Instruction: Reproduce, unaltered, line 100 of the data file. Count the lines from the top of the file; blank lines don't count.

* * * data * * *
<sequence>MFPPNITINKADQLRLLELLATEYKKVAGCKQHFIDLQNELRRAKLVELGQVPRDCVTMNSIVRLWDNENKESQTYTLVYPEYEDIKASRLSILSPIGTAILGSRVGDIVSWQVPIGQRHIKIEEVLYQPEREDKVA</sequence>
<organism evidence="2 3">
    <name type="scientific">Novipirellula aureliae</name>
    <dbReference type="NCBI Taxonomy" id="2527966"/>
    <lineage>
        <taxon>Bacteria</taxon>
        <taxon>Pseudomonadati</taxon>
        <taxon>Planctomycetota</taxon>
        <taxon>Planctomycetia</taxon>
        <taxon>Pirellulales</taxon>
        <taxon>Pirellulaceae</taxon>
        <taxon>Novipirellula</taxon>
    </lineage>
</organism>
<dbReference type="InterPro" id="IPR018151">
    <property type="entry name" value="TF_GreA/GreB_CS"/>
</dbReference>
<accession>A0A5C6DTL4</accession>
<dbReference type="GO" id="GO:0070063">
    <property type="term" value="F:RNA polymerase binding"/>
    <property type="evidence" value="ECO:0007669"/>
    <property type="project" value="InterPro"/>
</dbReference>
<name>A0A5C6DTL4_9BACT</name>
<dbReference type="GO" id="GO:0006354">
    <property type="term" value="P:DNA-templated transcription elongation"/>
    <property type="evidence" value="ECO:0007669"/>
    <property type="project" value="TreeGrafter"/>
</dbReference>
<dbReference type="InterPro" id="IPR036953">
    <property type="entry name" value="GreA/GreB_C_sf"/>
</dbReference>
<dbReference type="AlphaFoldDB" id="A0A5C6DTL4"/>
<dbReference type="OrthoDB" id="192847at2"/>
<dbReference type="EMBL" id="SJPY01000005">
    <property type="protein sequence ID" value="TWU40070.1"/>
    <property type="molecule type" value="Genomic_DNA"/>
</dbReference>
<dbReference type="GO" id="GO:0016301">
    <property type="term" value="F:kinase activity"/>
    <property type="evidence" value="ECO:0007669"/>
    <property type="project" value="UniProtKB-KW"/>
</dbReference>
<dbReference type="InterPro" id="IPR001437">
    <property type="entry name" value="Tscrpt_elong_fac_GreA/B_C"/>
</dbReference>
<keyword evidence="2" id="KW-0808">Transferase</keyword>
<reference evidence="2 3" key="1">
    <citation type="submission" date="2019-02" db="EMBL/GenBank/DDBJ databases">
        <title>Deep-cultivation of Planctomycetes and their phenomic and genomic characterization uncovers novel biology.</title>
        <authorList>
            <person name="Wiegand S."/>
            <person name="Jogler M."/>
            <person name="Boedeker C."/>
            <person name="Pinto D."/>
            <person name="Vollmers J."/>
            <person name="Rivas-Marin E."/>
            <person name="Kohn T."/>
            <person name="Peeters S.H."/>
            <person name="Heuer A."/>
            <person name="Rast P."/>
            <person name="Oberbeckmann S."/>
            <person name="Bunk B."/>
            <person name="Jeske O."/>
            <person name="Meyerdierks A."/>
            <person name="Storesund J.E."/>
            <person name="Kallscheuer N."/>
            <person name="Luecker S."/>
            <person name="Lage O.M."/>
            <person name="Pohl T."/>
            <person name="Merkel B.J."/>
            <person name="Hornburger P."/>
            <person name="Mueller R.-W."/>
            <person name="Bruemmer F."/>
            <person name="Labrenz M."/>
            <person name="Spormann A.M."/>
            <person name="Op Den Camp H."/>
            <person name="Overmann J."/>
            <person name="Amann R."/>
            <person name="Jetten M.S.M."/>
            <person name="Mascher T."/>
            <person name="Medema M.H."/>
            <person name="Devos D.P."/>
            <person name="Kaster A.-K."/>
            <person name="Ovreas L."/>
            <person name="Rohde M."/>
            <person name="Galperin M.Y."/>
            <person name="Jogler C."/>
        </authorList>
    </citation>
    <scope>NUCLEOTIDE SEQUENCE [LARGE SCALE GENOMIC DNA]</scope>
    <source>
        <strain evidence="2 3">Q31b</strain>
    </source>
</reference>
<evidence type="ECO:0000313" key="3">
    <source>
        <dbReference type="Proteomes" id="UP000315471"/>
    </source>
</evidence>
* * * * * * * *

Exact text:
</evidence>